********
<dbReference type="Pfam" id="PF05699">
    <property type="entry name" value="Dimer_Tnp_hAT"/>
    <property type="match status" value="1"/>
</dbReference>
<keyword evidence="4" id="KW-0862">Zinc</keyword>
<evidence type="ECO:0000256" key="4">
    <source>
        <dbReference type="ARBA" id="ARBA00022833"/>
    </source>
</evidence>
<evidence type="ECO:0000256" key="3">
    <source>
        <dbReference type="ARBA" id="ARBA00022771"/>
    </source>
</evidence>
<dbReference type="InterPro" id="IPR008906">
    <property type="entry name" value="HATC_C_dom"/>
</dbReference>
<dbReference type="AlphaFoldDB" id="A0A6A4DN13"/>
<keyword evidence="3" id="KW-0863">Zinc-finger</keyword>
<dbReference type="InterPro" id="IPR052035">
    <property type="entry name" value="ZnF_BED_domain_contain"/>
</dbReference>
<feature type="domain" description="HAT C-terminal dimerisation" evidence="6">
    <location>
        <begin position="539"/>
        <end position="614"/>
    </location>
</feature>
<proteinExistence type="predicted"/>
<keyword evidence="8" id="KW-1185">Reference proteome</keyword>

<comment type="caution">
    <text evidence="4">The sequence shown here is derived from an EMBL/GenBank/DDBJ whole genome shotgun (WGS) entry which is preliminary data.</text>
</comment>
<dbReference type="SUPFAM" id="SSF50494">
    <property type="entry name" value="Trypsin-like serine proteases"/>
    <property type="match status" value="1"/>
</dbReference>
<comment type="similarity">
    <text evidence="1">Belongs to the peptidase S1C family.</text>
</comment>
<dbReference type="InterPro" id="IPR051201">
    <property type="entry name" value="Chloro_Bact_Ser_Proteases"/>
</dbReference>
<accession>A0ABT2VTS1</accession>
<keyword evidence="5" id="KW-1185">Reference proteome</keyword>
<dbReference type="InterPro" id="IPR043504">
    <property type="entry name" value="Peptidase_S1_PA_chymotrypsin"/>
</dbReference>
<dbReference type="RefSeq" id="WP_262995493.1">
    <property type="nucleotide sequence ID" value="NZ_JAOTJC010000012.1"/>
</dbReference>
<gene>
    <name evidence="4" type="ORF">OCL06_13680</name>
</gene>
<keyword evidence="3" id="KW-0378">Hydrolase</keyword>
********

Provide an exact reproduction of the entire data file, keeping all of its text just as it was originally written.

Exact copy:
<dbReference type="Pfam" id="PF05699">
    <property type="entry name" value="Dimer_Tnp_hAT"/>
    <property type="match status" value="1"/>
</dbReference>
<keyword evidence="4" id="KW-0862">Zinc</keyword>
<evidence type="ECO:0000256" key="4">
    <source>
        <dbReference type="ARBA" id="ARBA00022833"/>
    </source>
</evidence>
<evidence type="ECO:0000256" key="3">
    <source>
        <dbReference type="ARBA" id="ARBA00022771"/>
    </source>
</evidence>
<dbReference type="InterPro" id="IPR008906">
    <property type="entry name" value="HATC_C_dom"/>
</dbReference>
<dbReference type="AlphaFoldDB" id="A0A6A4DN13"/>
<keyword evidence="3" id="KW-0863">Zinc-finger</keyword>
<dbReference type="InterPro" id="IPR052035">
    <property type="entry name" value="ZnF_BED_domain_contain"/>
</dbReference>
<feature type="domain" description="HAT C-terminal dimerisation" evidence="6">
    <location>
        <begin position="539"/>
        <end position="614"/>
    </location>
</feature>
<proteinExistence type="predicted"/>
<keyword evidence="8" id="KW-1185">Reference proteome</keyword>

<comment type="caution">
    <text evidence="4">The sequence shown here is derived from an EMBL/GenBank/DDBJ whole genome shotgun (WGS) entry which is preliminary data.</text>
</comment>
<dbReference type="SUPFAM" id="SSF50494">
    <property type="entry name" value="Trypsin-like serine proteases"/>
    <property type="match status" value="1"/>
</dbReference>
<comment type="similarity">
    <text evidence="1">Belongs to the peptidase S1C family.</text>
</comment>
<dbReference type="InterPro" id="IPR051201">
    <property type="entry name" value="Chloro_Bact_Ser_Proteases"/>
</dbReference>
<accession>A0ABT2VTS1</accession>
<keyword evidence="5" id="KW-1185">Reference proteome</keyword>
<dbReference type="InterPro" id="IPR043504">
    <property type="entry name" value="Peptidase_S1_PA_chymotrypsin"/>
</dbReference>
<dbReference type="RefSeq" id="WP_262995493.1">
    <property type="nucleotide sequence ID" value="NZ_JAOTJC010000012.1"/>
</dbReference>
<gene>
    <name evidence="4" type="ORF">OCL06_13680</name>
</gene>
<keyword evidence="3" id="KW-0378">Hydrolase</keyword>